Sunday, June 21, 2015

U.S. Steps Up Iraq’s Military Training by Attaching American Heads to Iraqi Bodies

Dateline: ARLINGTON COUNTY—American military officials order surgical attachment of American soldiers’ heads to the bodies of Iraqi soldiers to improve Iraq’s military training.

Prior efforts to train democratic Iraq’s military have been stymied. Instead of fighting Islamic State insurgents, Iraq’s soldiers became infamous for fleeing the battlefield, allowing waves of IS fighters to control key sectors of Iraq.

“The problem,” says U.S. General Buttercup, “was the training that had already been done not just in Iraq but throughout the Middle East. Those folks had trained for decades to be tribal theocrats, to be Sunni, Shia, and so on. Their traditions go back many centuries.

“For example, IS fighters are Sunni and most of Northern and Northwestern Iraq is also Sunni. Iraq’s government is dominated now by Shias, so the Sunni soldiers and tribesmen don’t want to fight fellow Sunnis. Nor do they want to fight for their Shia leaders.”

“It’s a case of a clash of indoctrinations,” says an American military psychologist. “Muslim sectarianism is deep-seated, because the Middle Eastern countries are tribal, meaning that from a very early age Muslims are taught to identify with only a subset of Muslims, not to mention a subset of other humans. That’s the start of their extensive training.

“Now Americans want to retrain Iraq’s soldiers’ to be liberal humanists, to see past their tribal and religious allegiances. Alas, each soldier has only one brain. American training techniques are unparalleled, but no matter how hard you train a brain that’s already been thoroughly trained to adhere to a vastly different mindset, you’ll run out of room in that brain to store your memes and mores.”

General Buttercup concurs with that analysis. “I told President Obama from the start,” says Buttercup. “We’ve got to give those already-trained Iraqis a second brain. Their brains were full of Muslim nonsense before Bush had invaded Iraq. We spent a decade and hundreds of millions of dollars training Iraq’s military to fight for Western values and interests. But how could even all of that overcome centuries of Middle Eastern history and tradition? 

It’s like flapping your arms to see if they’ll fly. No, it took millions of years of evolution to get them to work like arms rather than wings. You’re not going to overcome that anytime soon. But what if you could add wings to the human form? That’s what planes are for.”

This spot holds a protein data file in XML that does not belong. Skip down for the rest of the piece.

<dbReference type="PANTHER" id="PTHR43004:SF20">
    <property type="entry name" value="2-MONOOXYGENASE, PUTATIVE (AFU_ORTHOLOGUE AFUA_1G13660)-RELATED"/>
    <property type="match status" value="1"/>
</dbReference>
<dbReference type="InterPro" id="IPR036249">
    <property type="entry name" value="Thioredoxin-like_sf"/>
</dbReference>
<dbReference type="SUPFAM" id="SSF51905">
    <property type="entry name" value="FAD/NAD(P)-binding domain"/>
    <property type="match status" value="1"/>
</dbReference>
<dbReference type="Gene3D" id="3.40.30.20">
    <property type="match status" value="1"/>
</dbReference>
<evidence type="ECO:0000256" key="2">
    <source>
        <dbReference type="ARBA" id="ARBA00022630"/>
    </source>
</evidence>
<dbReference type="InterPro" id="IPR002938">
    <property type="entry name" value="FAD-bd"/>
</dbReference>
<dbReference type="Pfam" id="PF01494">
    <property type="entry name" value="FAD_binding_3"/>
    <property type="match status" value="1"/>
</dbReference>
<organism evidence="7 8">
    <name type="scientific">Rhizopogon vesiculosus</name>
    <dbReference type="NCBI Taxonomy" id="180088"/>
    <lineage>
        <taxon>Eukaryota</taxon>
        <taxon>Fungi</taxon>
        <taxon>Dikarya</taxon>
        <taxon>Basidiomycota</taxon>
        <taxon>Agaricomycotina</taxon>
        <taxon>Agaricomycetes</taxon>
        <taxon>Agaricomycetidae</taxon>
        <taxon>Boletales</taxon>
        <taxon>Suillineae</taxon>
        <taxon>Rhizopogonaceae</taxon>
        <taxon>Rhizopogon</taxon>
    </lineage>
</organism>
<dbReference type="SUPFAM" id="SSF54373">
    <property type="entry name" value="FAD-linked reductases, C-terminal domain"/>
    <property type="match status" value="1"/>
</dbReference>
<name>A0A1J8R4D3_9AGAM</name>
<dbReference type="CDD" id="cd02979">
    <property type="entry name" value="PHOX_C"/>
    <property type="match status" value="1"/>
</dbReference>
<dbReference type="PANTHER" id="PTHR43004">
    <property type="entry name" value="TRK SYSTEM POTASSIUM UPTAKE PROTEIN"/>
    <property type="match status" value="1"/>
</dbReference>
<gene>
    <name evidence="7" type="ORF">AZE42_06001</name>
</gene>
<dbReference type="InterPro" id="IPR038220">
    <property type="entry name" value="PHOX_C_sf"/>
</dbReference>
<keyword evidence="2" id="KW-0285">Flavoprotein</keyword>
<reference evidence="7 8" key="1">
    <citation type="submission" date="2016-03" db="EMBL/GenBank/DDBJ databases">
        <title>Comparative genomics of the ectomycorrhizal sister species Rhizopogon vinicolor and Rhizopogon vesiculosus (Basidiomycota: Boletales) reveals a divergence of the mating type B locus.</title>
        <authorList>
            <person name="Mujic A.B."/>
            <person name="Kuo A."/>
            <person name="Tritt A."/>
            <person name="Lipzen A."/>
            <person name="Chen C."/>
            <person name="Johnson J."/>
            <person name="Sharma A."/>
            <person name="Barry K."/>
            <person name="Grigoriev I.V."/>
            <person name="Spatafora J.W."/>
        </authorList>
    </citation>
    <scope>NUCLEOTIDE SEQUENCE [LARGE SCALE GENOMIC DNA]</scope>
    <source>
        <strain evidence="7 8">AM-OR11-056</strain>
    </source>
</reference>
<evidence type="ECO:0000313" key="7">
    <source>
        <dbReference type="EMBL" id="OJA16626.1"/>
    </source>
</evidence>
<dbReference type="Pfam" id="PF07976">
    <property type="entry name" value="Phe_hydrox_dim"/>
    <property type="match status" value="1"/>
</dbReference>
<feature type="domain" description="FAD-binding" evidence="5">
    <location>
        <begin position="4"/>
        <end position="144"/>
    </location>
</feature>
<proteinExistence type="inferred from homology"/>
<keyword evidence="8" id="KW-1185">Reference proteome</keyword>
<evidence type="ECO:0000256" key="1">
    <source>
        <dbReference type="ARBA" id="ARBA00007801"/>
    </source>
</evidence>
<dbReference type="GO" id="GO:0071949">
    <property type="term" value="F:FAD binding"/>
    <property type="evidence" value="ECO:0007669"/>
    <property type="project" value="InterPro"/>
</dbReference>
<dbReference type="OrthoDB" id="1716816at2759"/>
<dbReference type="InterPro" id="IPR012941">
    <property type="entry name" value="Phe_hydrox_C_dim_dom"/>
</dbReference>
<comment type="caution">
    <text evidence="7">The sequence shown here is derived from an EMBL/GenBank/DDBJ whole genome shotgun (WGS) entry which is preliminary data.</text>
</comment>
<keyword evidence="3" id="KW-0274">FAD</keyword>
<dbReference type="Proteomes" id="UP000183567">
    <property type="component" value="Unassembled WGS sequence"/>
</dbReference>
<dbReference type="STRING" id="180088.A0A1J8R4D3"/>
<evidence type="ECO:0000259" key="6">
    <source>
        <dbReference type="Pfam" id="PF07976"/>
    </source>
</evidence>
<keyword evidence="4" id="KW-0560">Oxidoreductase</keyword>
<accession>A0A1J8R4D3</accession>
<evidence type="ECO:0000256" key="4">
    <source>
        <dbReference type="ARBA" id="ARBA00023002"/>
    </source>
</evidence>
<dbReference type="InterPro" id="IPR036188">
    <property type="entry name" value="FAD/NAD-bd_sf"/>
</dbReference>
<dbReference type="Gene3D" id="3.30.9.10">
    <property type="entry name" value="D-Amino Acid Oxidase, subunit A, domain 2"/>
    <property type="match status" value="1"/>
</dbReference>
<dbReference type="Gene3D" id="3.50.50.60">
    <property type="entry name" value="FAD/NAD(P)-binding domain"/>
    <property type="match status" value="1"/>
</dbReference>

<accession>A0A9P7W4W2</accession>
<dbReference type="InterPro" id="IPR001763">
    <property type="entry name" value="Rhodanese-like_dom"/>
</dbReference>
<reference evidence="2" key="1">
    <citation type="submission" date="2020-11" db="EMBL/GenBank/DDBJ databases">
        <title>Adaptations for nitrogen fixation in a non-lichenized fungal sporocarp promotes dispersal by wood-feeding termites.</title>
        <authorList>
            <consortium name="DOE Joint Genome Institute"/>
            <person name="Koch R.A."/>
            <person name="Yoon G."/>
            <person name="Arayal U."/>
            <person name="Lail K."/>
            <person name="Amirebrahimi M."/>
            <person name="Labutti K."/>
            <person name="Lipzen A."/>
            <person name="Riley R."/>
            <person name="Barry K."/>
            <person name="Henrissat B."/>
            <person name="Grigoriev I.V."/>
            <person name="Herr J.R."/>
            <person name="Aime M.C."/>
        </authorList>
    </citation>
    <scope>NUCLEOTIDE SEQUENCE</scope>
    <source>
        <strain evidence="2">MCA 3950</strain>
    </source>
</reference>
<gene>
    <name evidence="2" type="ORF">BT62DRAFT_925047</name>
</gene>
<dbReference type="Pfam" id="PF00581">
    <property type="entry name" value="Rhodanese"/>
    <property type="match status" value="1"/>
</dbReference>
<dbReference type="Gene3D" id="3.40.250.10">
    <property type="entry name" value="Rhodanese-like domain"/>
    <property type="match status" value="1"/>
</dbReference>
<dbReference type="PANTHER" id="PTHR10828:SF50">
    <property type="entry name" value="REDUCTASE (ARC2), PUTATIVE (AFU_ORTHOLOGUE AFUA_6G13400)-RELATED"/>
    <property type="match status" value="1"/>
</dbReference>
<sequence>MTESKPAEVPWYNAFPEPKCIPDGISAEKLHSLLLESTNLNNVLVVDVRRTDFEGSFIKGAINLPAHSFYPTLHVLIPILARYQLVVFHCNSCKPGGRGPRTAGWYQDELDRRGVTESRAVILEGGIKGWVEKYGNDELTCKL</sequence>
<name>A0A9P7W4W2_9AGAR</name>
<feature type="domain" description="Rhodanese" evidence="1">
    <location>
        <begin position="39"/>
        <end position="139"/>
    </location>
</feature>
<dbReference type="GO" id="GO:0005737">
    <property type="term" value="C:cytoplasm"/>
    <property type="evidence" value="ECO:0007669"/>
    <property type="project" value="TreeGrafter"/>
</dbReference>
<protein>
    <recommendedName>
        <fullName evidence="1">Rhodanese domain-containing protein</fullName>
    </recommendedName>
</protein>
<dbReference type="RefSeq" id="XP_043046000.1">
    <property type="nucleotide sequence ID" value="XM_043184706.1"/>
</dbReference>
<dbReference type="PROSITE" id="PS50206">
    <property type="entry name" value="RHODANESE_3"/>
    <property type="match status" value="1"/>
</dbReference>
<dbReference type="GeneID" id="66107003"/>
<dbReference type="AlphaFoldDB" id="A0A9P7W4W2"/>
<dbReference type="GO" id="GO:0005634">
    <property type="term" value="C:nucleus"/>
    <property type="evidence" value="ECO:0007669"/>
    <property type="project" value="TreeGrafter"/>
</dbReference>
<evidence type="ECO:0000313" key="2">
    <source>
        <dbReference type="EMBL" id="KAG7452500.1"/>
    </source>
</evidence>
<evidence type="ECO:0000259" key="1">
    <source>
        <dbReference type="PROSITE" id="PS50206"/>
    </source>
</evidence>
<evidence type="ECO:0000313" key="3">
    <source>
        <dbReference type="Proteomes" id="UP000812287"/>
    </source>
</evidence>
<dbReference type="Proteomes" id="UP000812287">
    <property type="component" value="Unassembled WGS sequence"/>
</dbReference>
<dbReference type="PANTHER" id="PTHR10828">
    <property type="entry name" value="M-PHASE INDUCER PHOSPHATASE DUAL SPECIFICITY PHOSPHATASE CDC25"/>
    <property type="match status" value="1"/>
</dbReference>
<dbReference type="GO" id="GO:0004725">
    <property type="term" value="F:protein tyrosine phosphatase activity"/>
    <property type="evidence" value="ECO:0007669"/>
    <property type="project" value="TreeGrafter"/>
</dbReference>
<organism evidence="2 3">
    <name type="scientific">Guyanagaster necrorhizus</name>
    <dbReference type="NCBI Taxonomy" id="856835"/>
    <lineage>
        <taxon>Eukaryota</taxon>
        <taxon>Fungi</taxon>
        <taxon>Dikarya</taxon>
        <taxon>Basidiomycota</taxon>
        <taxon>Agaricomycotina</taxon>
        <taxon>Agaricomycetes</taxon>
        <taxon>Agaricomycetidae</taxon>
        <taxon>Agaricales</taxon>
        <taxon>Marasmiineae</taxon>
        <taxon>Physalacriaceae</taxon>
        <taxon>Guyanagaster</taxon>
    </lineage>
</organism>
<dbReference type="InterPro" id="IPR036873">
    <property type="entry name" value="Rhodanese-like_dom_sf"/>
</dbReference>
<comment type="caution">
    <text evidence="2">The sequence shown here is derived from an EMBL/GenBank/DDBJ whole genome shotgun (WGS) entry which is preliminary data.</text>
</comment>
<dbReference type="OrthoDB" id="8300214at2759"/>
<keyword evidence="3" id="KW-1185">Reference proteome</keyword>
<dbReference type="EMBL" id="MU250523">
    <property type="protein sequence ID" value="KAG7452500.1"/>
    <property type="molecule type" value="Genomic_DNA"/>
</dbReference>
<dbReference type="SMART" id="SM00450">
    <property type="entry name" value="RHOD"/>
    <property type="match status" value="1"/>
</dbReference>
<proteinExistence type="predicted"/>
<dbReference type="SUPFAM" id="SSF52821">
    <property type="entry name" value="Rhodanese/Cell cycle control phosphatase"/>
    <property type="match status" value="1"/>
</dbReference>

For budgetary reasons, President Obama selected brains that have already been trained at world-renowned military bases in the United States. According to military sources, these soldiers’ sacrifice is part of the U.S. effort to win hearts and minds in the region.

“Their minds are opposed to ours,” says General Buttercup. “They’re Muslims and we’re Christians. They’re used to theocracies and dictatorships. We love our political and economic liberties. What we need is a meeting of minds, so we’re attaching hundreds of American military heads to Iraqi bodies.”

Instead of undoing Muslim and tribal indoctrinations, which would require beheading the Iraqis, the hope is that the new heads will compensate for the un-American worldview.

We don't do beheading. It's just not in our playbook, says Buttercup. If we could train the Iraqis to be American by beheading them, believe me I'd be all for it. But I can't go against my training.

“No one trains harder than us,” says USMC Staff Sergeant Kyle Killsalot. “You just wouldn’t believe how hard I trained. If you asked my opinion of whether I approve of having my head surgically attached to an Iraqi soldier’s body, you wouldn’t get it. I have no independent opinions since I serve my military collective, my brothers in arms. Believe me, I’ll whip that Iraqi into shape and there will be no more running from insurgents. If he tries to run I'll turn my head and spit in his eye.”

3 comments:

  1. Nice - though I guess I'm partial to the idea that you have extremists (who don't want it any other way) trying to 'train' other extremists...to their way.

    I'm wondering how the piece would go in general population reads? It's zany enough to be fun and accepted as reading that way (and within my reading stamina capacity too! lol!). Just wondering if general population would pick up on it (assuming the extremist bit is what you're aiming at, Ben)

    Critiquing because it's a nice piece - well worth looking at closely! :)

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    1. I don't know how the general public would interpret it or whether many people would be offended, but I think good satire and comedy in general should be subversive. That's it's purpose: to offend and subvert, and then to reassure, to reestablish comfort with consensus reality.

      Here, I'm just picking up on the suspicion that there's something fishy about the US military's talk about the need for more "training" of Iraq's military. The "training" isn't taking, but "training" is a euphemism for acculturation, the process of replacing one culture with another. The satire makes this point in an absurd way, of course, to try to be funny, but the underlying point isn't even so controversial.

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